Sunday, August 12, 2012

Midnight Blues

   What is it about the color blue that is so appealing? I've heard that 90% of all people prefer the color blue. When I'm dying textiles with indigo or processing cyanotype prints, I'm struck by the lovely shades of navy and turquoise blue produced and I understand the sentiment. The book of the week, Midnight Blues, a tribute to those shades of blue.
Midnight Blues
The painted canvas cover is a miniature version of the Nag Hammadi Book of Lists I made several weeks ago. This tiny soft cover book will fit into the palm of a hand. An antique shell button and satin ribbon wrap and loop to form the closure.

Turquoise and navy and powder puff blue
   The pages are cyanotypes on handmade Arches and Rives BFK paper.  A cyanotype is a photographic printing process that gives a cyan-blue print. The process was first discovered in the 1840’s by Sir John Herschel. By the 1870's the process was used for making blueprints. Blueprints are still made by this technique today. Toward the end of the 19th century and to the present, cyanotype printing became popular among amateur photographers because of its simplicity and low cost.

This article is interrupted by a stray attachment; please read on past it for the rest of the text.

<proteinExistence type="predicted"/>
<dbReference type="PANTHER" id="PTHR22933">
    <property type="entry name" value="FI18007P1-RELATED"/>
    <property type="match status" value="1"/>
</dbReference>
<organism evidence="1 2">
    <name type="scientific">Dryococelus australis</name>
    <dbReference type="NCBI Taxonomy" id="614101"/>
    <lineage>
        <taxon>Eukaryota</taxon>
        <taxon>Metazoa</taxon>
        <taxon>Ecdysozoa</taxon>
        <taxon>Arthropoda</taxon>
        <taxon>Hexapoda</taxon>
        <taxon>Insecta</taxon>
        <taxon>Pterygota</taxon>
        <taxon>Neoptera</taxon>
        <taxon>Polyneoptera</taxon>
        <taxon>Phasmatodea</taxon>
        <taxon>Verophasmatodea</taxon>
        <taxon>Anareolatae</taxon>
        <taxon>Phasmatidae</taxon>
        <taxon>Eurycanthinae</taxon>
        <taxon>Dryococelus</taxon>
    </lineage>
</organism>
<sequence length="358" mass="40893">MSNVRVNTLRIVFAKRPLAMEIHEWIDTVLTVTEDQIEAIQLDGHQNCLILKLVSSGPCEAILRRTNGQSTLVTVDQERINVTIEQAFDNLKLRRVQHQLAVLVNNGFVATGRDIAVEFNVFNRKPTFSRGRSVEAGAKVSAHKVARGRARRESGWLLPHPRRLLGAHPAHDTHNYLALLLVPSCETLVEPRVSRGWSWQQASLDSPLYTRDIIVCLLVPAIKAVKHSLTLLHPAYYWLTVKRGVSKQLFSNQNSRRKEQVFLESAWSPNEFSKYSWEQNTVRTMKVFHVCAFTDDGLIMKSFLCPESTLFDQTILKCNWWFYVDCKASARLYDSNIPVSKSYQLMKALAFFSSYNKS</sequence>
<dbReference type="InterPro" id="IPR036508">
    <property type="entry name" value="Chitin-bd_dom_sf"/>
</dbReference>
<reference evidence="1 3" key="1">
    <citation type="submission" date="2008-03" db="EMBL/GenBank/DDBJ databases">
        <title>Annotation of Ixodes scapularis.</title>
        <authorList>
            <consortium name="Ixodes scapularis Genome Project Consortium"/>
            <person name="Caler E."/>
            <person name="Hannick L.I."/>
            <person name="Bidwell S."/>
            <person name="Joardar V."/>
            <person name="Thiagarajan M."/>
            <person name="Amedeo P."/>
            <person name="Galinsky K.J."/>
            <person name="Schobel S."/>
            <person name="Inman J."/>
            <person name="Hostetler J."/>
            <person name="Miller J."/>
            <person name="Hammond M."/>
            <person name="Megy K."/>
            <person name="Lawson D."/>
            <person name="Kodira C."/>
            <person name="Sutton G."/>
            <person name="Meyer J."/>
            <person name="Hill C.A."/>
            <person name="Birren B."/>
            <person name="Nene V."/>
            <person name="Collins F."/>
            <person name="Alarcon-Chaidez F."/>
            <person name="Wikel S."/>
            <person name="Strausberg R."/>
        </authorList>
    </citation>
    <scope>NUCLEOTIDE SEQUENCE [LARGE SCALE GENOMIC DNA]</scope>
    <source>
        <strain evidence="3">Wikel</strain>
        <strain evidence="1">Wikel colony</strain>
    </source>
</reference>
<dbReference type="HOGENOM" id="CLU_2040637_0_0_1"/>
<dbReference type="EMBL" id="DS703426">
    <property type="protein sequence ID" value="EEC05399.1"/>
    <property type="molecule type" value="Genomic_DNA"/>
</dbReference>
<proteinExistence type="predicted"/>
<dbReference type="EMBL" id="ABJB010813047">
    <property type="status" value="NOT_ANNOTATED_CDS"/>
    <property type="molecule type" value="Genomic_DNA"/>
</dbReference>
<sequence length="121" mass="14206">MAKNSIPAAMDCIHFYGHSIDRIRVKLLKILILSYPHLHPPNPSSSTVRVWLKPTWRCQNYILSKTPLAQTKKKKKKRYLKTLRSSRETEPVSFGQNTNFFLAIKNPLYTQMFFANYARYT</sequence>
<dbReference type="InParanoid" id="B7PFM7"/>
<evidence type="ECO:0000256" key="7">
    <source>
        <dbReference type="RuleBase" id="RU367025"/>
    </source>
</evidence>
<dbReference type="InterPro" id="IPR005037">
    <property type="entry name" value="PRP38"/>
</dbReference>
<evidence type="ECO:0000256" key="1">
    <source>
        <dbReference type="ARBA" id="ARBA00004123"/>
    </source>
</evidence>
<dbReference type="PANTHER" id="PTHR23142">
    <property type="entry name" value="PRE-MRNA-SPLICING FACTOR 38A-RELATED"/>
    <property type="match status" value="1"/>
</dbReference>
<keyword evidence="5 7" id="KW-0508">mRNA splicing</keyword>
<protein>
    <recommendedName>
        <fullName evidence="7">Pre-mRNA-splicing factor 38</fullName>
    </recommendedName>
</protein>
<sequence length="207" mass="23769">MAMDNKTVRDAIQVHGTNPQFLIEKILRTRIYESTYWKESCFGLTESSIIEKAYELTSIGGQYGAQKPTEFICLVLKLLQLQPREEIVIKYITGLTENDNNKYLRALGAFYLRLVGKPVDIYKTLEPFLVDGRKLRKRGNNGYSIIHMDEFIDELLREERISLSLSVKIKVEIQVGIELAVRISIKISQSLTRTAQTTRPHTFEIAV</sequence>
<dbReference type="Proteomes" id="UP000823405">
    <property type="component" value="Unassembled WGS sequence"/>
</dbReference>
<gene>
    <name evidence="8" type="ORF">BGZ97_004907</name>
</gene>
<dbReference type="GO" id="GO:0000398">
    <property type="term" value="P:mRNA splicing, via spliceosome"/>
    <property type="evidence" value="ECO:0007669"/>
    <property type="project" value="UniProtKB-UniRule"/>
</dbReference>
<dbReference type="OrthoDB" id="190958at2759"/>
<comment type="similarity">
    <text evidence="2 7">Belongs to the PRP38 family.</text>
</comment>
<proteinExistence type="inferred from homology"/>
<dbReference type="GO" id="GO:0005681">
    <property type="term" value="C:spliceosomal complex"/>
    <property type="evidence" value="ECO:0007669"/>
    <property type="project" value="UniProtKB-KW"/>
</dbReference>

To make a cyanotype print, the paper is first treated with a sensitizer solution containing a mixture of ferric ammonium citrate and potassium ferricyanide. After drying the paper, images in the form of cut-outs, stencils, negatives, or actual objects are placed on top of the paper and  exposed to ultraviolet light (sunlight works great!), which produces a blue shadow. After sufficient exposure, the paper is washed in water to remove the soluble unexposed salts. Upon drying, the image darkens as a result of slow oxidation in air. This blue pigment, known as Prussian Blue, has been used for printing ink, paint pigment, typewriter ribbon, and carbon paper. Treatment with oxidants, such as hydrogen peroxide or potassium dichromate, produces a darker blue (almost black) image.
A cyanotype painting
   I always imagine this will be a great "craft activity" to take to the beach... just coat the paper, lay it in the sand beside some sea oats, and watch the events of the day cause the shadows of blue hues... So that is on my TO Do list. For now, I just chase the 10 minutes of sunlight all around my tree-filled yard until I get enough UV rays to create the blues. And that reminds me of music... which John Lee Hooker said so well... "The blues tells a story. Every line of the blues has a meaning."